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16.05: Quartz

  • Page ID
    3274
  • Quartz
    Chemical composition SiO2 Silicon dioxide
    Crystal system Trigonal
    Habit Prismatic
    Cleavage Poor
    Fracture Conchoidal
    Hardness 7
    Optic nature Uniaxial +
    Refractive index 1.544 - 1.553
    Birefringence 0.009
    Dispersion 0.013
    Specific gravity 2.65
    Lustre Vitreous
    Pleochroism None

    Figure \(\PageIndex{1}\): Quartz crystal cluster specimen
    Sinai, Egypt

    Quartz is a common variety of silicon dioxide that often crystallizes into well-formed hexagonal prisms. It occurs in many colors, including purple amethyst, yellow citrine, and a smoky variety, referred to as smoky quartz or cairngorm. Colorless, transparent quartz crystals represent the modern concept of "crystal".

    Crystal balls with a truly mystic significance are always made from quartz. Quartz crystals are among the earliest talismans. Examples of rock crystal objects date back to 75,000BC. Every culture on the planet has attributed magical powers to quartz crystals.
    The Japanese considered it "the perfect jewel", symbolizing patience and perseverance, the infinity of space and purity. Native Americans used quartz crystals as a hunting talisman and "fed" them with deer blood. Crystal balls, credited with the ability to cure diseases, were brought to Europe from the Near East by the Crusaders. In Scotland and Ireland, farmers used crystal balls to keep livestock healthy.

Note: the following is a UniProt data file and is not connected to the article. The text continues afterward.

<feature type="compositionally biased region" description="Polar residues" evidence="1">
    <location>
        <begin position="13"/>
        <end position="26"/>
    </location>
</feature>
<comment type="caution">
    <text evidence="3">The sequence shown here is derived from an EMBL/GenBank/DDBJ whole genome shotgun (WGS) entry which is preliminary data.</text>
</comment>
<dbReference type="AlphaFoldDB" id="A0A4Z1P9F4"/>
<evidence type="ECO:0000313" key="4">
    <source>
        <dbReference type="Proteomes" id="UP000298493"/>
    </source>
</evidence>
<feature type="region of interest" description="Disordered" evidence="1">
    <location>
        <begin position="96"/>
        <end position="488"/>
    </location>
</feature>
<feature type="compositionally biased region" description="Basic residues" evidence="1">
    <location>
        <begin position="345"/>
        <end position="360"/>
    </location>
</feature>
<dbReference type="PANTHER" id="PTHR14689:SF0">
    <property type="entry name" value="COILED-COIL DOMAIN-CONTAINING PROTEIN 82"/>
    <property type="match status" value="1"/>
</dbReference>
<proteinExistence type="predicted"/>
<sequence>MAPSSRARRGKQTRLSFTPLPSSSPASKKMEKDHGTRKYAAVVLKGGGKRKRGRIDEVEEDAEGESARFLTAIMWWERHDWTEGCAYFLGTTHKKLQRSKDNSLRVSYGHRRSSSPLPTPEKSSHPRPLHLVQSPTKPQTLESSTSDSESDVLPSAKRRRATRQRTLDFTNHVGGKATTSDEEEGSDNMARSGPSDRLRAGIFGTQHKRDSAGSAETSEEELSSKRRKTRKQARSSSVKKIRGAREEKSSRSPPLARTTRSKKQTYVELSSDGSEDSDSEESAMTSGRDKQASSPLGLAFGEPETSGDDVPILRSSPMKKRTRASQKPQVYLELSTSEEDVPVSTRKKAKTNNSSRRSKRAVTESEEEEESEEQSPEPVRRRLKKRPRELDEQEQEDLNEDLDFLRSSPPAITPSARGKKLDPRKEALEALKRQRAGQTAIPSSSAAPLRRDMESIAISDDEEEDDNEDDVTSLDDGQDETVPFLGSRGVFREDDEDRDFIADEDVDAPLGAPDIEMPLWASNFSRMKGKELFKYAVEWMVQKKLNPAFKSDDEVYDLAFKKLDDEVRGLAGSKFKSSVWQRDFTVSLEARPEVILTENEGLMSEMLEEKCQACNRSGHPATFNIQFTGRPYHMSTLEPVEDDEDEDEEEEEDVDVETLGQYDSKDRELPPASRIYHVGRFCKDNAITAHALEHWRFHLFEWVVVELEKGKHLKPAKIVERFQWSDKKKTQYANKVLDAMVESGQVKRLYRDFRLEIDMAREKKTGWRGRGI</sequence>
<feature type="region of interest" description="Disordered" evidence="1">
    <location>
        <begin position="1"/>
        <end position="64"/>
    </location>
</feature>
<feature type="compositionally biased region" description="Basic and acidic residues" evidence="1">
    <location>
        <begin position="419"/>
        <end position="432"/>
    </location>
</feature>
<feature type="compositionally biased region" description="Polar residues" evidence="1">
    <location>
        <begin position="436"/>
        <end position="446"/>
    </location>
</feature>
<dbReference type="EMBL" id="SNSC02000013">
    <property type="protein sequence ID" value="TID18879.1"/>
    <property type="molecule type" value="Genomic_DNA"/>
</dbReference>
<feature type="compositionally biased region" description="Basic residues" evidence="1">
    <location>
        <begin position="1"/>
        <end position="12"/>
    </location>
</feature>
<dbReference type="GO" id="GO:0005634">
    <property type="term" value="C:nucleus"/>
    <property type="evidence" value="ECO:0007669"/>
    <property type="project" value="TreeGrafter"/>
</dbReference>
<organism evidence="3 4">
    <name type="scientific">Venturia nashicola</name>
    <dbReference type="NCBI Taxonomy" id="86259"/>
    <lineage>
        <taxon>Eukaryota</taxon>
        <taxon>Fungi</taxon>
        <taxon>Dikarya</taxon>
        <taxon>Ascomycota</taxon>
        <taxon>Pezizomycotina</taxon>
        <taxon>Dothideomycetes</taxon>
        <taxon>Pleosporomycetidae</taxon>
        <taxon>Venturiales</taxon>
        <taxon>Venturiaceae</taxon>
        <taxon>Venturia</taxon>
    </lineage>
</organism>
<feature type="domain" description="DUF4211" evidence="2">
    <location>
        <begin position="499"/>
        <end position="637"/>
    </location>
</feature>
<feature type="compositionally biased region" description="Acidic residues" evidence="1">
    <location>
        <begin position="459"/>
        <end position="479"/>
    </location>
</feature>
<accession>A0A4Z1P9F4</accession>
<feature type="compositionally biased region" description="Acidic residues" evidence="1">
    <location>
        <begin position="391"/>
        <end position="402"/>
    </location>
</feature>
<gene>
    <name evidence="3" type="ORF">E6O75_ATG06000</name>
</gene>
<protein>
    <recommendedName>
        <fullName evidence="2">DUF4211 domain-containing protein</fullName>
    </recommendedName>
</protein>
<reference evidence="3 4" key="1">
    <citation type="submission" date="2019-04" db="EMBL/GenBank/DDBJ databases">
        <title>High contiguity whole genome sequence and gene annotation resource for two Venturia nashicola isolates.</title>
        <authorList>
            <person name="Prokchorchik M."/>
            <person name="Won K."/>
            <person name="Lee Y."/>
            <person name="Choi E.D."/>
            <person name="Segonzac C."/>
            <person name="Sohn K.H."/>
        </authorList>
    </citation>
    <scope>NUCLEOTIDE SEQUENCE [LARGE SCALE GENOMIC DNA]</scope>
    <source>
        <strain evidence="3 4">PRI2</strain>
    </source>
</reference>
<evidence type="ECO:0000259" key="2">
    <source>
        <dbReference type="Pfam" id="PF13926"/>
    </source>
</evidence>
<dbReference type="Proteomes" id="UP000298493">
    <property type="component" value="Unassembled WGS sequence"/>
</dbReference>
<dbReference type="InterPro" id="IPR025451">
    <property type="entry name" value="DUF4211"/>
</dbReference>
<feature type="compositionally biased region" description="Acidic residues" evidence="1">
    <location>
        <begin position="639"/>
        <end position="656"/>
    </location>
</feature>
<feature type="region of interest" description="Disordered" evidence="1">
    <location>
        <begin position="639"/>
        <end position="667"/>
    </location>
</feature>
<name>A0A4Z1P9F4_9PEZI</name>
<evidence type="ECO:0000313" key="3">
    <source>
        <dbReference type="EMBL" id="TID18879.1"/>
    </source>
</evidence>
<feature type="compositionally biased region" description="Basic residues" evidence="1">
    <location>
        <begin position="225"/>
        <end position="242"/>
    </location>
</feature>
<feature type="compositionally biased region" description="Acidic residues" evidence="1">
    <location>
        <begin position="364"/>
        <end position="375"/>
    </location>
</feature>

Diagnostics

    Crystalline quartz (especially rock crystal) can be confused with many other gemstones such as topaz, scapolite, danburite, phenakite, and others. Usually, a refractometer reading will eliminate most of them.
    Scapolite has properties close to quartz, but has a negative optic sign.

    Color

    Diaphaneity

    Transparent to opaque.

    Polariscope

    Only two minerals that are commonly used as gemstones have a uniaxial character with a positive optic sign, quartz, and zircon. Some others are phenakite, cinnabar, synthetic moissanite, and some idocrase.
    In addition, crystalline quartz will usually show a "bulls-eye" due to enantiomorphism. When one encounters a conoscopic interference figure with a bulls-eye, it can be nothing else than quartz.
    Or in the case of quartz with Brazil twinning (as amethyst) it will show quadruple Airy Spirals.

    With the addition of a quarter wave plate one can observe if the specimen is left or right-handed quartz, or both. The double Airy Spirals will either spiral to the left or to the right, indicating left or right-handedness.

    Refractometer

    Quartz will show fairly constant readings with nω = 1.544 and nε = 1.553, the full birefringence is 0.009.
    Optic character: uniaxial +.

    Other minerals falling in this range:

    • Scapolite - Uniaxial with a negative optic sign
    • Iolite - Biaxial optic character
    • Feldspar - Biaxial optic character

    Specific gravity

    The s.g. of quartz is 2.65 and it suspends in bromoform diluted with toluol.

    Magnification

    • "Tiger stripe" inclusions
    • ribbon like reddish inclusions
    • ball or drop-shaped opaque inclusions
    • 2-phase inclusions
    • 3-phase inclusions
    • negative crystal inclusions
    • angular zoning in amethyst, citrine and smokey quartz

    References

    • Quartz (1987) - Michael O'Donoghue ISBN 0408014628

    See also